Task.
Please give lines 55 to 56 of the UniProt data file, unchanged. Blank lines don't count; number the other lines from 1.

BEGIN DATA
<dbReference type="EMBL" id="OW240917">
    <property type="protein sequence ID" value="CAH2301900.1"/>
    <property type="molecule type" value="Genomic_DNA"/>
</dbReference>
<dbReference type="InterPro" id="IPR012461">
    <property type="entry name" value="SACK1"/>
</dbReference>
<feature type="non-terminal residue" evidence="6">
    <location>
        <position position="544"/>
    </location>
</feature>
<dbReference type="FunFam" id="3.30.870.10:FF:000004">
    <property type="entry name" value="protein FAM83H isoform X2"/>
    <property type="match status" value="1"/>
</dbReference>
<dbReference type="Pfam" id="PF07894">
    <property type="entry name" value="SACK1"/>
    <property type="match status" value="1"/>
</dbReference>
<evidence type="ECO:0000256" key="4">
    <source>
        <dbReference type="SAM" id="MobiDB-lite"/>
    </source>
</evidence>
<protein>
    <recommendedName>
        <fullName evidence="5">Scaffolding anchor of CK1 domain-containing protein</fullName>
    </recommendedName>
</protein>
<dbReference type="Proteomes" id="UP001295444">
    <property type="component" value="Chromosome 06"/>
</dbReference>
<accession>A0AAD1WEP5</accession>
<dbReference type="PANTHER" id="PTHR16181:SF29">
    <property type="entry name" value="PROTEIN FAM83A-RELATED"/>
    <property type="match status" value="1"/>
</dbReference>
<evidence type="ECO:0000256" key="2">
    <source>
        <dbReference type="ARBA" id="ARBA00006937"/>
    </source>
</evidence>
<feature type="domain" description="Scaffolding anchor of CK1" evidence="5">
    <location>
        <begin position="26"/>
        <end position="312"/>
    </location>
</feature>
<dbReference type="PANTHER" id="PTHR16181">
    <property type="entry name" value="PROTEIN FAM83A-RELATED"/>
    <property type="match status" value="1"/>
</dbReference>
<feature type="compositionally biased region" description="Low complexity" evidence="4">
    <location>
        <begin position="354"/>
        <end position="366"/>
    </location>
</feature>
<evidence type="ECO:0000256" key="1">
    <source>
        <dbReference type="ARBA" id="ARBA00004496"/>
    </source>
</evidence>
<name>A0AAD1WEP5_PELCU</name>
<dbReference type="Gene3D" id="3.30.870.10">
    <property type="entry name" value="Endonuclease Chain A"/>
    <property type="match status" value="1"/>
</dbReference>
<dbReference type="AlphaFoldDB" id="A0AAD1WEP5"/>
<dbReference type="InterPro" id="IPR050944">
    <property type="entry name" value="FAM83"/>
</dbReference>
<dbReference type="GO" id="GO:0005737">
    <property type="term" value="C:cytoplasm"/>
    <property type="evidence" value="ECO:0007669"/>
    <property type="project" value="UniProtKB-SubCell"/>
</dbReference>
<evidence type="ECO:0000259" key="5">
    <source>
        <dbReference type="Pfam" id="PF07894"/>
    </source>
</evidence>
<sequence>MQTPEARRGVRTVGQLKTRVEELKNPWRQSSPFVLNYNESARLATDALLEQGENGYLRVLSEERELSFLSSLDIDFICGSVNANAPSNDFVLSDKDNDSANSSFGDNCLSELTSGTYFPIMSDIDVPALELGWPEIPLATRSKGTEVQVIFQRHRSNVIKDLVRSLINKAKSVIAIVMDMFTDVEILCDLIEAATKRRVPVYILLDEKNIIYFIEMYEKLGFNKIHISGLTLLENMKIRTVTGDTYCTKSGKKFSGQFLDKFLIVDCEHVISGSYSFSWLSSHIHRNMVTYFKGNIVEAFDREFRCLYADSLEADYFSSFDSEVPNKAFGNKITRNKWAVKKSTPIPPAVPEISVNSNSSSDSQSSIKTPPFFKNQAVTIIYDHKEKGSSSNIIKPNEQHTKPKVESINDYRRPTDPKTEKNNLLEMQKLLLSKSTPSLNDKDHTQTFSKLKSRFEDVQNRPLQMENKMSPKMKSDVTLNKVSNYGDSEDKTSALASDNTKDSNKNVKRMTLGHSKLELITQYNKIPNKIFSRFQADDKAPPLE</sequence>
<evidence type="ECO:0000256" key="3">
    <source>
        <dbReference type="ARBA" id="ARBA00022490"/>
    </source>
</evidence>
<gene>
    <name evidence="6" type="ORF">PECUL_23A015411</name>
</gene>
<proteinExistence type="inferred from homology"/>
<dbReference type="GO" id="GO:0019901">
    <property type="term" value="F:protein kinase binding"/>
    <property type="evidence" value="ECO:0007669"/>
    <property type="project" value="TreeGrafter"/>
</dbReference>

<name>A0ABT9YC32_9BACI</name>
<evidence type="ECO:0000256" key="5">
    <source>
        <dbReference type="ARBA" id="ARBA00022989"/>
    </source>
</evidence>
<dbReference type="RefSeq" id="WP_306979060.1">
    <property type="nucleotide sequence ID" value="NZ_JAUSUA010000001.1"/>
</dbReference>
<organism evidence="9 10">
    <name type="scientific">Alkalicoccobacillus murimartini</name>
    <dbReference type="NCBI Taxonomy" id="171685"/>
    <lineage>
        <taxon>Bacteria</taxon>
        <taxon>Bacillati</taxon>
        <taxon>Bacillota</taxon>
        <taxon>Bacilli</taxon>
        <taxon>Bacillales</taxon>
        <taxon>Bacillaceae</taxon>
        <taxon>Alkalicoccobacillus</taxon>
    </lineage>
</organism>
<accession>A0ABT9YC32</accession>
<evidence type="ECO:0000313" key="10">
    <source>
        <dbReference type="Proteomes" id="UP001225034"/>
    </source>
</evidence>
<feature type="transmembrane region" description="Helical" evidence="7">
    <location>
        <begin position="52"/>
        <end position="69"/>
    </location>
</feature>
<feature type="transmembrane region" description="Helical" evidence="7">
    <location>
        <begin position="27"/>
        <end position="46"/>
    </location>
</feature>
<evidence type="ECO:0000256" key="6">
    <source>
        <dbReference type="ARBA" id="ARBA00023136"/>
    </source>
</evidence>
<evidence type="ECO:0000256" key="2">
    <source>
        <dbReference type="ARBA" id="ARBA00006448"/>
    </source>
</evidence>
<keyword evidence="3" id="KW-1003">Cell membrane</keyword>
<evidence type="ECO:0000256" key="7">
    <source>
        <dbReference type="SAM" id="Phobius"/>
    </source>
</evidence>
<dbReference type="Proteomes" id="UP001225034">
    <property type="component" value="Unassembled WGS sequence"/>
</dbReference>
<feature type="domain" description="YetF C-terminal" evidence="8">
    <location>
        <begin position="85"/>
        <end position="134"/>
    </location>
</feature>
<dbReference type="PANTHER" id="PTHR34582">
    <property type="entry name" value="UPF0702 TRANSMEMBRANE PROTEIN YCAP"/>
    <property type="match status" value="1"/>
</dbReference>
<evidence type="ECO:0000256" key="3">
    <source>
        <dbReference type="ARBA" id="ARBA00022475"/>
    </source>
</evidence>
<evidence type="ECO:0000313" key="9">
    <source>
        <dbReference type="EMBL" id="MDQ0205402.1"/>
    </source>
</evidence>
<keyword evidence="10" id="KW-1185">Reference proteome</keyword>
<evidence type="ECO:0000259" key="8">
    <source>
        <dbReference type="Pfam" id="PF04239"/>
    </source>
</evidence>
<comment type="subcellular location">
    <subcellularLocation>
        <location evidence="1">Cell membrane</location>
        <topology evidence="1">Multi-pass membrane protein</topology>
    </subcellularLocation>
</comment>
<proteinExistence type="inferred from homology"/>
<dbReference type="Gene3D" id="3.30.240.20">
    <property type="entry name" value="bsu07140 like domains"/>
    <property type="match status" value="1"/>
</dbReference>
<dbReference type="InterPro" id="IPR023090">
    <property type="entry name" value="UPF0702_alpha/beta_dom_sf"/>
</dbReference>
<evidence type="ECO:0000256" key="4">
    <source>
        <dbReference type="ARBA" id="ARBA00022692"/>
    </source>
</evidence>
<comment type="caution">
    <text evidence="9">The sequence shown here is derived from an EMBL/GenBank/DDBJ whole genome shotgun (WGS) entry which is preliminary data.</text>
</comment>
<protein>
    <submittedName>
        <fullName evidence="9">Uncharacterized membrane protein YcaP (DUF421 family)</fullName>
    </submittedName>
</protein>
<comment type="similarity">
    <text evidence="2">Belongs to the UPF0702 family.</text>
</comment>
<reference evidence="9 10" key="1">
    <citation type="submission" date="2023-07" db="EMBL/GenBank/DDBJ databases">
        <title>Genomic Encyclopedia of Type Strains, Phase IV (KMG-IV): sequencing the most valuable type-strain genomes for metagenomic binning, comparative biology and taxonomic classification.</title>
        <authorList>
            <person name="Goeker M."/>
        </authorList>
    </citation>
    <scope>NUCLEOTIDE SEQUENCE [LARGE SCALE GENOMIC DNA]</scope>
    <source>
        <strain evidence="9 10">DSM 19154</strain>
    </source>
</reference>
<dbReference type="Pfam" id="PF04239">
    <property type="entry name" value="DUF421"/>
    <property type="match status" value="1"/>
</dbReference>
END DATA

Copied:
    <location>
        <begin position="354"/>